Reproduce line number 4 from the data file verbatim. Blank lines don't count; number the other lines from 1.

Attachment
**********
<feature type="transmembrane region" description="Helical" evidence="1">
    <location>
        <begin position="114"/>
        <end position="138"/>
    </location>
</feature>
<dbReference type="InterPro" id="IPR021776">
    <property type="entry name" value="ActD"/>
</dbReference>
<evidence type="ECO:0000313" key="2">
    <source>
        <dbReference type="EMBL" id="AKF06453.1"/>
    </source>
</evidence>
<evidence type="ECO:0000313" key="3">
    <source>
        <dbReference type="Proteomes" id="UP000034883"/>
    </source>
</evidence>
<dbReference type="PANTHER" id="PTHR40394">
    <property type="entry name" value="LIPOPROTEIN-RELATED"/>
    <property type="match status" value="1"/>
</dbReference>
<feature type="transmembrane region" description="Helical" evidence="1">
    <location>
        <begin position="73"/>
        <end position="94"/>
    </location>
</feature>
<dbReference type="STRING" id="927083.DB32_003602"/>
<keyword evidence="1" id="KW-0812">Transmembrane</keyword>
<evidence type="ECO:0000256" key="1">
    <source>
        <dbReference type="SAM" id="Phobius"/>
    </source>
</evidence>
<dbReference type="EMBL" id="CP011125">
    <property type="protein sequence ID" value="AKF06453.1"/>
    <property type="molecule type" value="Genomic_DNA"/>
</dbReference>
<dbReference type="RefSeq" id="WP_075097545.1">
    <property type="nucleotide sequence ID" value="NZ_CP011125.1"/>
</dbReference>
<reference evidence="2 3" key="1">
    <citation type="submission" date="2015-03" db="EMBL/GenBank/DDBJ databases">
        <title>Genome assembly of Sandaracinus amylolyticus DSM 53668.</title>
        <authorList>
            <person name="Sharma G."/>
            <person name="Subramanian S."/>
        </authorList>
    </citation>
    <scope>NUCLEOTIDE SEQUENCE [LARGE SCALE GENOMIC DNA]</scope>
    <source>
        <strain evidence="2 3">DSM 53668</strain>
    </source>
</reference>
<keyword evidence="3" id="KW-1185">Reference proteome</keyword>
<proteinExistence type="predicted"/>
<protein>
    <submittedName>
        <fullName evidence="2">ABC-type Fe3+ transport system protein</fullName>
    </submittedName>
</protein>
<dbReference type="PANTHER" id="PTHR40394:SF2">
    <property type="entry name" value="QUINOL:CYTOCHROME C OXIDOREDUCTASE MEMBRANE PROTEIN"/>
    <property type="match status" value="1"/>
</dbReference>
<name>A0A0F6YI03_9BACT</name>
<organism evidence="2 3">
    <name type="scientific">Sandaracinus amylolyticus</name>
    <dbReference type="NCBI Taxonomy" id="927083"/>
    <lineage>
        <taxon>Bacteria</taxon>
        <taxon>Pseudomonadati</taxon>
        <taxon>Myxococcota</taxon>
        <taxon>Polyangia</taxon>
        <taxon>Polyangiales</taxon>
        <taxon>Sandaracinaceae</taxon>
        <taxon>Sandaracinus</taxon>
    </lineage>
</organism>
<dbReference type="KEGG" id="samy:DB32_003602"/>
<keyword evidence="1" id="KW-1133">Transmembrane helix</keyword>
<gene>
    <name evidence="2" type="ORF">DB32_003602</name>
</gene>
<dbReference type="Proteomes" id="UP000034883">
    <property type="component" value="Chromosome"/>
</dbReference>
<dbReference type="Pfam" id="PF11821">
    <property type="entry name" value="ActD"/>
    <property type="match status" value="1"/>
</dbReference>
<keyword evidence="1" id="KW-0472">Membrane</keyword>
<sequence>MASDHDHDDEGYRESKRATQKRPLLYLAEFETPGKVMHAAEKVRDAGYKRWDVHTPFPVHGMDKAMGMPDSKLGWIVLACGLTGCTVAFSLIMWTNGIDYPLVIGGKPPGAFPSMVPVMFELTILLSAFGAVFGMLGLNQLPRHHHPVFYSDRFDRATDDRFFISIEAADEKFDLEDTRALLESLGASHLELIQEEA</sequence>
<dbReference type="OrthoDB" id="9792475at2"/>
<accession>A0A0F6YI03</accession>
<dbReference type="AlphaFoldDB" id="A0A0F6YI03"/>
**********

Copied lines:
        <end position="138"/>